On Sukkot, there are many ways to dwell in the spirit of the holiday even if you can't build a hut.
Adapted courtesy of My Jewish Learning article by Sara Shapiro-Plevan
The central mitzvah of Sukkot is found in Leviticus 23:42, where Jews are commanded to dwell in a sukkah, a temporary hut, for seven days and nights. We do this in order to remember the experiences of our ancestors, both on the journey from Egypt to the land of Israel and in a later era, when farmers brought offerings to the ancient Temple in Jerusalem at the time of the harvest.
While many people live in places where it is difficult, or they are physically, financially, or otherwise unable to fulfill the commandment, everyone can turn to creative interpretations of “dwelling” and focus on other Sukkot rituals and customs to enrich the holiday experience.
A Temporary Dwelling
One alternative for families with children is to build a sukkah-like structure indoors similar to a play fort or tent with stars decorating "the sky." Enjoy the temporary shelter as a place to read a PJ Library book about Sukkot or share a snack there as a way to experience the feeling of transience.
For a more adult take on the theme, instead of constructing your own temporary space, you can help someone who is vulnerable live securely in a permanent home. The Jewish community has organizations whose programs, services, and aid make this possible — several supported by Jewish Federation. Contact us for information.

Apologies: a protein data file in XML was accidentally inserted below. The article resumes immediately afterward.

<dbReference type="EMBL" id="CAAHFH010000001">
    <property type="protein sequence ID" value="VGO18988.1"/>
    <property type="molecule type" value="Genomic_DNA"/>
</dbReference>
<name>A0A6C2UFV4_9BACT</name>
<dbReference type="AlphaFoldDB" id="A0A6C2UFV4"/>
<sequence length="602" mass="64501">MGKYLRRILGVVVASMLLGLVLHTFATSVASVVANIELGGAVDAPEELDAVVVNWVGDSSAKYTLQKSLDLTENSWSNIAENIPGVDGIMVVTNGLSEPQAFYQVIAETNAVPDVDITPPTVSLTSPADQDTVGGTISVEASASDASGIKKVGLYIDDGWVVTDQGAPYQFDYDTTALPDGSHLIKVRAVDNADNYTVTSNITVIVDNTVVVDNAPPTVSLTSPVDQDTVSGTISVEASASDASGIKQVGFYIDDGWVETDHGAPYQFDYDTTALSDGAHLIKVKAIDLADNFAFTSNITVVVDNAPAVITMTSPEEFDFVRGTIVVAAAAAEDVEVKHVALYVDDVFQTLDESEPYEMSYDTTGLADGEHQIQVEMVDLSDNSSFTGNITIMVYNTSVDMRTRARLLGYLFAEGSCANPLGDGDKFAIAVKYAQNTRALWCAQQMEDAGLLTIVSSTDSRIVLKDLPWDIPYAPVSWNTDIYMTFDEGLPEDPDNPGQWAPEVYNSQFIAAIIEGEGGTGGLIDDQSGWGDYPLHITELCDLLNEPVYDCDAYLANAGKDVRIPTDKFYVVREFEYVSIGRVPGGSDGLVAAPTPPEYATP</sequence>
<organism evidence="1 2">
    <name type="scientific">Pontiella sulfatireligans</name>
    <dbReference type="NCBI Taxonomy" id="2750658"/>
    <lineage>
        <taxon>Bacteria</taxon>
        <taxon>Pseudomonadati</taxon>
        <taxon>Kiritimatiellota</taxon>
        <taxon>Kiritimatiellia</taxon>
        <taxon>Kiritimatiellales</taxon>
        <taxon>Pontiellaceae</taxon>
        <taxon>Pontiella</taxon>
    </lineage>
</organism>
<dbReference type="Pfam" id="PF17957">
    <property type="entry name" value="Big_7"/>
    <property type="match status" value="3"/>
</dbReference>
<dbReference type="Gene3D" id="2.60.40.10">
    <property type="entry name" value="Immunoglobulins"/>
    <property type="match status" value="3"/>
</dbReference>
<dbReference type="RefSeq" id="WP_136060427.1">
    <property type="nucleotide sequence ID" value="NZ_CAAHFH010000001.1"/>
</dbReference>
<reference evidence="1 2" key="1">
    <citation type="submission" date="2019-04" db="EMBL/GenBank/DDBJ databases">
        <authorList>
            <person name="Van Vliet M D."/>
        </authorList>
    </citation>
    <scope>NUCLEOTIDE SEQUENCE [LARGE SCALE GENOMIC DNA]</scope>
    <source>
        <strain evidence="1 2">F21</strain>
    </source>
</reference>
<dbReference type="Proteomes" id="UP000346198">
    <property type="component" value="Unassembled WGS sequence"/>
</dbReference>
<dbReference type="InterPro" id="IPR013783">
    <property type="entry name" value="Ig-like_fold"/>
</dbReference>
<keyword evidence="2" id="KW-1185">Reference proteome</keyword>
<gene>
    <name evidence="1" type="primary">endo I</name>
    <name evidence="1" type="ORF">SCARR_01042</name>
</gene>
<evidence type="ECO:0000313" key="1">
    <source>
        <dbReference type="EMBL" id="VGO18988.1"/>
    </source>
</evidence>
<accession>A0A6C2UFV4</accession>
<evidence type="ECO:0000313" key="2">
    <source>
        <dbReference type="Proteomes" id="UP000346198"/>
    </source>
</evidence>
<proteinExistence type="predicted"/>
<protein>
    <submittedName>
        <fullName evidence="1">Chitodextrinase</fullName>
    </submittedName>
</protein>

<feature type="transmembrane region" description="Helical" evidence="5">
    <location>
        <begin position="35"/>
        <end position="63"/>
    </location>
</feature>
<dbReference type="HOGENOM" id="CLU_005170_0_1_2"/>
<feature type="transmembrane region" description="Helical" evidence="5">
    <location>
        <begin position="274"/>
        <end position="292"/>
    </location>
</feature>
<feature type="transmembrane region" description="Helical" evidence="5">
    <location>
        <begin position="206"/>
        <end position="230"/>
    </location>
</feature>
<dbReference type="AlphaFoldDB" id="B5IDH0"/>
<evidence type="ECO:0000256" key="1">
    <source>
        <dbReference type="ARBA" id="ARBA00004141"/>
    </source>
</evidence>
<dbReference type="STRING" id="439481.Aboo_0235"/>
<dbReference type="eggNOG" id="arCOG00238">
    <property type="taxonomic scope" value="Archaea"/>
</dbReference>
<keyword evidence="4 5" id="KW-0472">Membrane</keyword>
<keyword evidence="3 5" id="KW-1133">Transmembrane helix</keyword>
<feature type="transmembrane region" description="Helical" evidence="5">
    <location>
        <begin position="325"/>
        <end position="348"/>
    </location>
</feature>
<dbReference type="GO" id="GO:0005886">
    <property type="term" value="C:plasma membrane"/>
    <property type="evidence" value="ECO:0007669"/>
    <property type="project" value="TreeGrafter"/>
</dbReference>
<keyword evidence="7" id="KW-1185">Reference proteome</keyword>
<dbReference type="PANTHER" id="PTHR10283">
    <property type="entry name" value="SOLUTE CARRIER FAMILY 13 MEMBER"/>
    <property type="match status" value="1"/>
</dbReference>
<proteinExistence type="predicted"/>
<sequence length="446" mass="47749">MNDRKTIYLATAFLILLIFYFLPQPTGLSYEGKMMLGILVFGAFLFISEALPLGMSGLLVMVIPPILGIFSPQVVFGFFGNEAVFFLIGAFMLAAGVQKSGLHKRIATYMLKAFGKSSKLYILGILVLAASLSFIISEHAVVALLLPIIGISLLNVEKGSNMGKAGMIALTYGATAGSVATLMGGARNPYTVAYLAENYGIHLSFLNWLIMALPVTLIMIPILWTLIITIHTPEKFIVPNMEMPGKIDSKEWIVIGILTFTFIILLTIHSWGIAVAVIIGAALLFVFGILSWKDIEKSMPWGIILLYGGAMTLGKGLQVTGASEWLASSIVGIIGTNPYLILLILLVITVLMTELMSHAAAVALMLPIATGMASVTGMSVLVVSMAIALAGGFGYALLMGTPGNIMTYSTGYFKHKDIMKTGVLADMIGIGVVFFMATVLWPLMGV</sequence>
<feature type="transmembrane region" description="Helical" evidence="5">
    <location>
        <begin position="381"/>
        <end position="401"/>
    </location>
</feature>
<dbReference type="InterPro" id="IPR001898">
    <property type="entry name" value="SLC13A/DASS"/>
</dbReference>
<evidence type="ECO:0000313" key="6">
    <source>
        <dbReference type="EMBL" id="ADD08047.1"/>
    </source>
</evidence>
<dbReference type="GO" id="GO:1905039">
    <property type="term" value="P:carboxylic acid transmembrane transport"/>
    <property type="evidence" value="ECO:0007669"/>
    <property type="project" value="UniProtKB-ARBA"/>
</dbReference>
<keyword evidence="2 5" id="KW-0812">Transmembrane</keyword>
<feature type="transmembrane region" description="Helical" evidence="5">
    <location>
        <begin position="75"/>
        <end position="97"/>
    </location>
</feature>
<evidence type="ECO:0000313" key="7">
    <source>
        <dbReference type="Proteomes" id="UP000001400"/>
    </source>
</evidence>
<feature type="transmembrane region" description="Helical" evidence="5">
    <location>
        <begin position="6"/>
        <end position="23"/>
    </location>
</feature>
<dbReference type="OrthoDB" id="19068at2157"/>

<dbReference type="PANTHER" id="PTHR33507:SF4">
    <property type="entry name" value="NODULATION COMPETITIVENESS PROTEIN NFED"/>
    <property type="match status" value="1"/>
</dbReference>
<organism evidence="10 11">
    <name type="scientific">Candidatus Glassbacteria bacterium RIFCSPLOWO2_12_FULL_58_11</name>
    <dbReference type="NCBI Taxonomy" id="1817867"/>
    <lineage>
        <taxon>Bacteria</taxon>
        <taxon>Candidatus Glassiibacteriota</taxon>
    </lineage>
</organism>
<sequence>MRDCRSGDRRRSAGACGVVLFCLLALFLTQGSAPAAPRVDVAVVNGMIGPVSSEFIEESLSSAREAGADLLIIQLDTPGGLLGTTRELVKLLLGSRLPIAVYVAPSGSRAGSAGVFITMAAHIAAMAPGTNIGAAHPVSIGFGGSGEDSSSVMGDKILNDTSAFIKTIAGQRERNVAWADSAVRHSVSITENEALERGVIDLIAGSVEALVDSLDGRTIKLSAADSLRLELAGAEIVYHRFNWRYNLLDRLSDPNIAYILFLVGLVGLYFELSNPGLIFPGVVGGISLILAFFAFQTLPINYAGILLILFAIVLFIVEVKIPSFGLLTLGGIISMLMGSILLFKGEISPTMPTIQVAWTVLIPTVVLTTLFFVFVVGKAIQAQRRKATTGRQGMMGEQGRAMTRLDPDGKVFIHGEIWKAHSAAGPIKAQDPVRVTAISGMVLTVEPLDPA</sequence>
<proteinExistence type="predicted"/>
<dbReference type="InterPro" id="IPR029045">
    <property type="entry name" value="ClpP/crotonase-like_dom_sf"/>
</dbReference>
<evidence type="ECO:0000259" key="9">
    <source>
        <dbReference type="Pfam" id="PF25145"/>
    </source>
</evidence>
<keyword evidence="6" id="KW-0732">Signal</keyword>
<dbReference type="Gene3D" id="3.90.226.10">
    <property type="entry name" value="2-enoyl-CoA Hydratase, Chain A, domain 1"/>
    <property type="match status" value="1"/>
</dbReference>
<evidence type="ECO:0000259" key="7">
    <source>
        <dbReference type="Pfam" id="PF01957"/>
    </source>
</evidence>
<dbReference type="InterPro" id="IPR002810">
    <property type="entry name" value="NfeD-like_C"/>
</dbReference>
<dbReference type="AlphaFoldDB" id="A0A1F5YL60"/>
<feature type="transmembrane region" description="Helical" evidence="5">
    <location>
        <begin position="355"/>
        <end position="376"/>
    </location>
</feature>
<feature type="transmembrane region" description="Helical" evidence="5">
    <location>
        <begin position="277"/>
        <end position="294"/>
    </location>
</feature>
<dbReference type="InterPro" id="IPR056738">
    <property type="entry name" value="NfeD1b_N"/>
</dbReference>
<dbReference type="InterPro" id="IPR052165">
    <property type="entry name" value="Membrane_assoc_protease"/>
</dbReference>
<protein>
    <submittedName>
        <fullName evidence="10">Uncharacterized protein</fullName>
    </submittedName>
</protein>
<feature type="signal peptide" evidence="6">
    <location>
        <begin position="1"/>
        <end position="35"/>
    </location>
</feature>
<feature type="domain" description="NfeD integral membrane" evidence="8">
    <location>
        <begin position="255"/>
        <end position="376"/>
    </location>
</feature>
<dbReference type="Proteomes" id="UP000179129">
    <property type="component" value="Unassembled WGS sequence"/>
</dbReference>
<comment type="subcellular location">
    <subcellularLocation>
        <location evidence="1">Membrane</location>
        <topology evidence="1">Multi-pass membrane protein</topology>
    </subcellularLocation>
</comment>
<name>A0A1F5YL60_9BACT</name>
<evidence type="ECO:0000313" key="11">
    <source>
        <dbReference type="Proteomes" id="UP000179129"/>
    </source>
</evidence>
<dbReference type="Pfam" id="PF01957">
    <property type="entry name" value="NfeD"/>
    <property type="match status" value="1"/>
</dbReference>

In the Bible, Sukkot marked the time of harvest. It is also harvest time in North America. Visit a farm or farmer’s market to buy or help harvest seasonal fruits and vegetables. Go apple picking or visit a park to collect fallen leaves and twigs to create centerpieces for your table made with fruits and vegetables. Look for produce imported from Israel.
The Four Species
It is a mitzvah to wave the lulav and etrog to gather and enjoy the plants of the land. Shake a lulav at home or wherever you find yourself, even outdoors. A lulav and etrog can be found online or in a local Judaica store.
PJ Library Fun
Ushpizin refers to the seven supernal guests, “founding fathers” of the Jewish people, who come to visit us in the sukkah — one each of the seven days, but welcoming guests is always a Jewish value and mitzvah (hachnasat orhim). Invite guests to your home for a Sukkot party or meal and serve harvest-themed treats, or host a picnic in the park.
Foods Symbolizing the Bounty of Harvest
"Filled foods" are commonly enjoyed on Sukkot, such as stuffed vegetables and pastries. They symbolize the bounty G-d gives us at a time when we dwell in Sukkahs reflecting on our reliance upon Him,” writes chef Rabbi Gil Marks in his cookbook, The World of Jewish Entertaining. Celebrated kosher chef and food blogger, Jamie Geller, presents recipes for 30 stuffed foods for Sukkot.
More Local Celebrations
A few of the many local synagogue happenings are listed here.
The Time of Our Joy
In Jewish liturgy, Sukkot is referred to as “the time of our joy,” z’man simchateinu. Take time to spend with family or friends, consider visiting elderly neighbors or volunteering at a senior residence to bring joy to others, or make lots of phone calls to wish a chag sameach, a happy holiday, to loved ones who are too far to visit. Learn about volunteer opportunities by clicking here.
Wherever you find yourself this Sukkot, may you embrace all the joy and meaning of the festival in good company and good health. Chag sameach!